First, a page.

"Kevin thinks about the perspectives and axis that are created by his installations. He explained to me how he thinks of the foreground, middle and distance, being careful to place structures at key moments to create a scene and carefully composed arrangement."

Duffy says he wants his world to offer people an escape. Visitors to his garden centre are encouraged to explore the artwork it is built around. "We're trying to illusionise people, so it knocks them a bit dizzy because they don't know where they are," he says.

"All I want them to do is to take them out of themselves. To come on, to forget that they've got a mortgage, and they've got wife trouble, and the car's broken down, and they go off in a different mood."

He knows all about the need to escape. When his wife died unexpectedly he was devastated and he and his son Carl, 41, ploughed all their energy into the work.

"Rather than just brood and stop in on a rainy day and put on the cricket, we put on the dirty clothes," he says.

"It takes your mind off it, because you become obsessed when somebody dies. You can't think of anything else because of the grief. Keep going till you drop, that's the best way."

The Tudor era is his muse - the stately homes and gardens of nearby Yorkshire helping fire his inspiration.

There is no organisation devoted to preserving these works and many have been lost. One man spent 15 years encrusting his entire garden with sculptures and sea shells, only to have it pulled down by his son with a JCB when he died.

Duffy, who was known locally, only came to the attention of Raw Vision a few months ago when he asked the council mark his creation as a place of local interest. They refused but told him to contact the magazine.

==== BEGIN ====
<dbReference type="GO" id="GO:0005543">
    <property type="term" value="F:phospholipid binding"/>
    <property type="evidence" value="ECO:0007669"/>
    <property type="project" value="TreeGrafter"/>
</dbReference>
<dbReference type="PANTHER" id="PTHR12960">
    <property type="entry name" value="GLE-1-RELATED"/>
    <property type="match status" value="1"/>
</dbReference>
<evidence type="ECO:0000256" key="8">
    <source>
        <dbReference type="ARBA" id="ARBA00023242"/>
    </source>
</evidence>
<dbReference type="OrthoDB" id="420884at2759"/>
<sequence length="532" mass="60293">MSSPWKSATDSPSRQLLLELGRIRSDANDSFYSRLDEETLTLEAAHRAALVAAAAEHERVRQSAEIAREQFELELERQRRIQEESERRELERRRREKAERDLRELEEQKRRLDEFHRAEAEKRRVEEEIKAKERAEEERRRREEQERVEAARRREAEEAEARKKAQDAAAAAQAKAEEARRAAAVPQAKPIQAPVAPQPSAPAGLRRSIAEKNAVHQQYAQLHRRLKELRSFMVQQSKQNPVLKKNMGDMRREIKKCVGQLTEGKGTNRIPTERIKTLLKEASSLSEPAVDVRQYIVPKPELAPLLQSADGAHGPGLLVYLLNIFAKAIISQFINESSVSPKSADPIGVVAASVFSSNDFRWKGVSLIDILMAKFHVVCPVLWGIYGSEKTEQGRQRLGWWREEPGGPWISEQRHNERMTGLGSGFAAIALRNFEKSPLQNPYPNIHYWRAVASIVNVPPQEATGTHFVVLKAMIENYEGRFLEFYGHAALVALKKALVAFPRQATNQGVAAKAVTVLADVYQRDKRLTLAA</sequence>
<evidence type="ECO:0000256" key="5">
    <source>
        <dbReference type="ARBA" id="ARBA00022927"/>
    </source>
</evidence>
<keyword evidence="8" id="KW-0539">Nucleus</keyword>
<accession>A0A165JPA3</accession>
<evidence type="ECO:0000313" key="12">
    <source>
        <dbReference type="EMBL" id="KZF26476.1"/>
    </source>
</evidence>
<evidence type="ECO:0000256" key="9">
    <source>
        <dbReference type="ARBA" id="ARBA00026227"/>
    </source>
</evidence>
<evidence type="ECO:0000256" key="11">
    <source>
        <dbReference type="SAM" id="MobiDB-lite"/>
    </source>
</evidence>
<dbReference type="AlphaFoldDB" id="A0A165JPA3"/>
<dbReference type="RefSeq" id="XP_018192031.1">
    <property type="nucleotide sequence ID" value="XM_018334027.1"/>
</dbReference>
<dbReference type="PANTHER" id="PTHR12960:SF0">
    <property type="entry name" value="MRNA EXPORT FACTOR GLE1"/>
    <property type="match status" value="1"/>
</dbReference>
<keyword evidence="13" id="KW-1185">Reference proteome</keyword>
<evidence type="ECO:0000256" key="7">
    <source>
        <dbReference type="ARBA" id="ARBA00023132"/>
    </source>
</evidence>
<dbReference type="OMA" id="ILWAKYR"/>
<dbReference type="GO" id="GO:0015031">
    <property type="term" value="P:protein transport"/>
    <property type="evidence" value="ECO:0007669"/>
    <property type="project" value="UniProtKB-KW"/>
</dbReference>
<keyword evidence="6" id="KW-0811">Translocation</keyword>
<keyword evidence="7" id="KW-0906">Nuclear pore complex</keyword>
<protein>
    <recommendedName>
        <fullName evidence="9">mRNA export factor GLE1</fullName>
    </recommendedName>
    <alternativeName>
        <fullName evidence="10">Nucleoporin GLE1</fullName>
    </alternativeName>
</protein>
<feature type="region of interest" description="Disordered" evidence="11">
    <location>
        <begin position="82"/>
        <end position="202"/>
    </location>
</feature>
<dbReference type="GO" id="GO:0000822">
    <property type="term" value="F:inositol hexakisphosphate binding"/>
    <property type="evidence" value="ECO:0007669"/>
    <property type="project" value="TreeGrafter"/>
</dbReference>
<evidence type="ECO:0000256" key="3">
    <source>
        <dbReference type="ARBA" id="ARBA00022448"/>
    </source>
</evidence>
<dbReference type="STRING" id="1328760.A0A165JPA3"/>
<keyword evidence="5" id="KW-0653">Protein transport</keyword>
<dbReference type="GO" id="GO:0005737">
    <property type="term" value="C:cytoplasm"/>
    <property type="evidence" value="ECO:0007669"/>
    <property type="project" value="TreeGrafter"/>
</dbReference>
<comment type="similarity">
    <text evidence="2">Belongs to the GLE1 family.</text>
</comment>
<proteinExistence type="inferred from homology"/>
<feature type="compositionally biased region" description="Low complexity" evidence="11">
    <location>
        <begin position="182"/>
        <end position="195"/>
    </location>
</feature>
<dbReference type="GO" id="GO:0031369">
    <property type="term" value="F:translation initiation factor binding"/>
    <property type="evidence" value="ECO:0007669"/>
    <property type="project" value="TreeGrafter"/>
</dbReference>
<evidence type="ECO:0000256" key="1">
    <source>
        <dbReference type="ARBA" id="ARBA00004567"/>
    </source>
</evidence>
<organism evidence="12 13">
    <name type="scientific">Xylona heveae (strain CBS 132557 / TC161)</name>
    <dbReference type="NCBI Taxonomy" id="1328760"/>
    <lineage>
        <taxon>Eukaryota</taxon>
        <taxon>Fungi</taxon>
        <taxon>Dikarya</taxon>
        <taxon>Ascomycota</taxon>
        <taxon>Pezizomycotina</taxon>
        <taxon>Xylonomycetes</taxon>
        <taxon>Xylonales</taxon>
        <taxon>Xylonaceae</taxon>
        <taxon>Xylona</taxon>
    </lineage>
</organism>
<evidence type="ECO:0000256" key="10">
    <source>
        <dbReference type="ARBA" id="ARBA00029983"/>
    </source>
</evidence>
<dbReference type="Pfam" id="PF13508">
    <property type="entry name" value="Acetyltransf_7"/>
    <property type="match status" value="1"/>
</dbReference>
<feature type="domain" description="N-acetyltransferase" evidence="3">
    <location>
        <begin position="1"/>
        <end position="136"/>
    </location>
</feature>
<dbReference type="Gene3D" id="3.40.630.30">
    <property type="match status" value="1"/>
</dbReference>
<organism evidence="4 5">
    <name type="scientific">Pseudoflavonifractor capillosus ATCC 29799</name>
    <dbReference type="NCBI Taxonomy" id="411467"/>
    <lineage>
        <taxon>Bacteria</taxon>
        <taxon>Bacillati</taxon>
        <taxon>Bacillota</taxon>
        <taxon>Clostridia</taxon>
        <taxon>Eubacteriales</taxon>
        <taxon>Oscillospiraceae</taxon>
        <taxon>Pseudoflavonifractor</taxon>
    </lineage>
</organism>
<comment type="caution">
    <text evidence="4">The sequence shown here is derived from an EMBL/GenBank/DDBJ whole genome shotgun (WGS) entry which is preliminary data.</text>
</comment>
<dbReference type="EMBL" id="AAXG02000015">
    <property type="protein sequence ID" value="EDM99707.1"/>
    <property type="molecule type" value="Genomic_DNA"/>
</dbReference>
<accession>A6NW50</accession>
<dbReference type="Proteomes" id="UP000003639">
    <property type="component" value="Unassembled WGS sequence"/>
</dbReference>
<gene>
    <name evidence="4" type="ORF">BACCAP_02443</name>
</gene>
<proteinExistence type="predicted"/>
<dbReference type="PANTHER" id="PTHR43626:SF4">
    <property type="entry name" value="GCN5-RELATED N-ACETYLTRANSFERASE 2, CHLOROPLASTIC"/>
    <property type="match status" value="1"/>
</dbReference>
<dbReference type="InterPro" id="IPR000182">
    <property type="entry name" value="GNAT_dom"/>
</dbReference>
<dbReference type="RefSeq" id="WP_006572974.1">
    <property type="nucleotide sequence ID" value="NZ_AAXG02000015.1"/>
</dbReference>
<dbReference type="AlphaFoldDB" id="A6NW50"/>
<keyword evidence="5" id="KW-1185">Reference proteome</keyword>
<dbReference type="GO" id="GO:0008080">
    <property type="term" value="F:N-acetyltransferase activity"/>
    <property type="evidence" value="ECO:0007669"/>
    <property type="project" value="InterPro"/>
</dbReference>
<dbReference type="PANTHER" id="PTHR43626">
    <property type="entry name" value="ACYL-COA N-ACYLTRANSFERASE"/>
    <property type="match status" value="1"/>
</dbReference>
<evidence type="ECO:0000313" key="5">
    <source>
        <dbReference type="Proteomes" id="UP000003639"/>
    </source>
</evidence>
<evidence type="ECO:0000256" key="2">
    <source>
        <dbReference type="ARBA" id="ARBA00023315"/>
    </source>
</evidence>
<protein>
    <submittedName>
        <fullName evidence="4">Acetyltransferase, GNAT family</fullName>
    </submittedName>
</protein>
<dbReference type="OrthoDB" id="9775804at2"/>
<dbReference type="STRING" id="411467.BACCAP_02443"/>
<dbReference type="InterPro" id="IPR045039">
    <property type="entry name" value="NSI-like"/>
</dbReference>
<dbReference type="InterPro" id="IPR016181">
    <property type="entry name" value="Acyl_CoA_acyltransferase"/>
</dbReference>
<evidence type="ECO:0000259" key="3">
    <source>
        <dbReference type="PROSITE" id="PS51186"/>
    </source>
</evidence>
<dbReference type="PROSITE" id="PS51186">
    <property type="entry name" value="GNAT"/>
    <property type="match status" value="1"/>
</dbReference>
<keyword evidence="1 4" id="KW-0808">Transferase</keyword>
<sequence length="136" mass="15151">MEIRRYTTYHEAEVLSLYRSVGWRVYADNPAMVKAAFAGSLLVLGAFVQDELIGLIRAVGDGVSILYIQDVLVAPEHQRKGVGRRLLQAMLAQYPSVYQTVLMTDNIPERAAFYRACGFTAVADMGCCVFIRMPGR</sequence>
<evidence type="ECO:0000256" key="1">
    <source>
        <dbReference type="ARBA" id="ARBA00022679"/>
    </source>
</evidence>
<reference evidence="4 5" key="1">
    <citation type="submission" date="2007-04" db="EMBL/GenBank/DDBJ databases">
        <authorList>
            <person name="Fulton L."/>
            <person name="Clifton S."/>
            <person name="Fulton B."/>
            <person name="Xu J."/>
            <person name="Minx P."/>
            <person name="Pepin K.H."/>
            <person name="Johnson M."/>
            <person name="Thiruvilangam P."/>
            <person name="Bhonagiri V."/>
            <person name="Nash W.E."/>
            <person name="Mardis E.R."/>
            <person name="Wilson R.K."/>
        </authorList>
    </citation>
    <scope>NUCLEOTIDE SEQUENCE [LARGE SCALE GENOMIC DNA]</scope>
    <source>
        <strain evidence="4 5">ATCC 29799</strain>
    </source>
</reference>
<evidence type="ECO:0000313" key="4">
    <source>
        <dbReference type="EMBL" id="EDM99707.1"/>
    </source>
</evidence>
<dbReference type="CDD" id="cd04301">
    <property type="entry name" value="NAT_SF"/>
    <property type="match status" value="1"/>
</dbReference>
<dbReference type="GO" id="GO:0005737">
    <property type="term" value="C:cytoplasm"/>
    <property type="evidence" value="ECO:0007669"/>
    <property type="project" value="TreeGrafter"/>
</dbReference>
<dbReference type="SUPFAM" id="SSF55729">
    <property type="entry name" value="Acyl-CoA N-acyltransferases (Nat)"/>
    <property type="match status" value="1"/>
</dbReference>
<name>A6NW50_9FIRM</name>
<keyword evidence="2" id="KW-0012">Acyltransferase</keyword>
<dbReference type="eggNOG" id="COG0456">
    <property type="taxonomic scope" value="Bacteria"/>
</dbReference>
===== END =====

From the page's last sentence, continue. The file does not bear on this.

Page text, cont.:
John Maizels, editor of Raw Vision, is heartbroken when they are destroyed. "It's really upsetting because it's gone forever," he says.

From a small clapperboard house near Watford, the magazine traces outsider artists from across the world. Its walls are lined with brightly-coloured books and magazines, each one a window into an alternative reality.

"It is not affected in any way," says Maizels. "It's not for sale and most of it isn't even done to be exhibited."

"When I came across it I was just so amazed by it, it was so powerful and it had such strong personal meaning... people are revealing themselves, their demons, their own aspirations, their own inner feelings.

"When you get to go into them and walk around, you're right inside someone's creative world and it's an extraordinary experience.

"They don't go to exhibitions or private views, they just work. They've got an inner compulsion."

Duffy says he has created 15 "sculptures" in the last year alone. "I can't help it," he says. "I do it all the time, every day, even when I'm ill."

Will it ever be done?

"No, no. I'll die and there'll be a building half done. It'll never be finished. It can't be finished."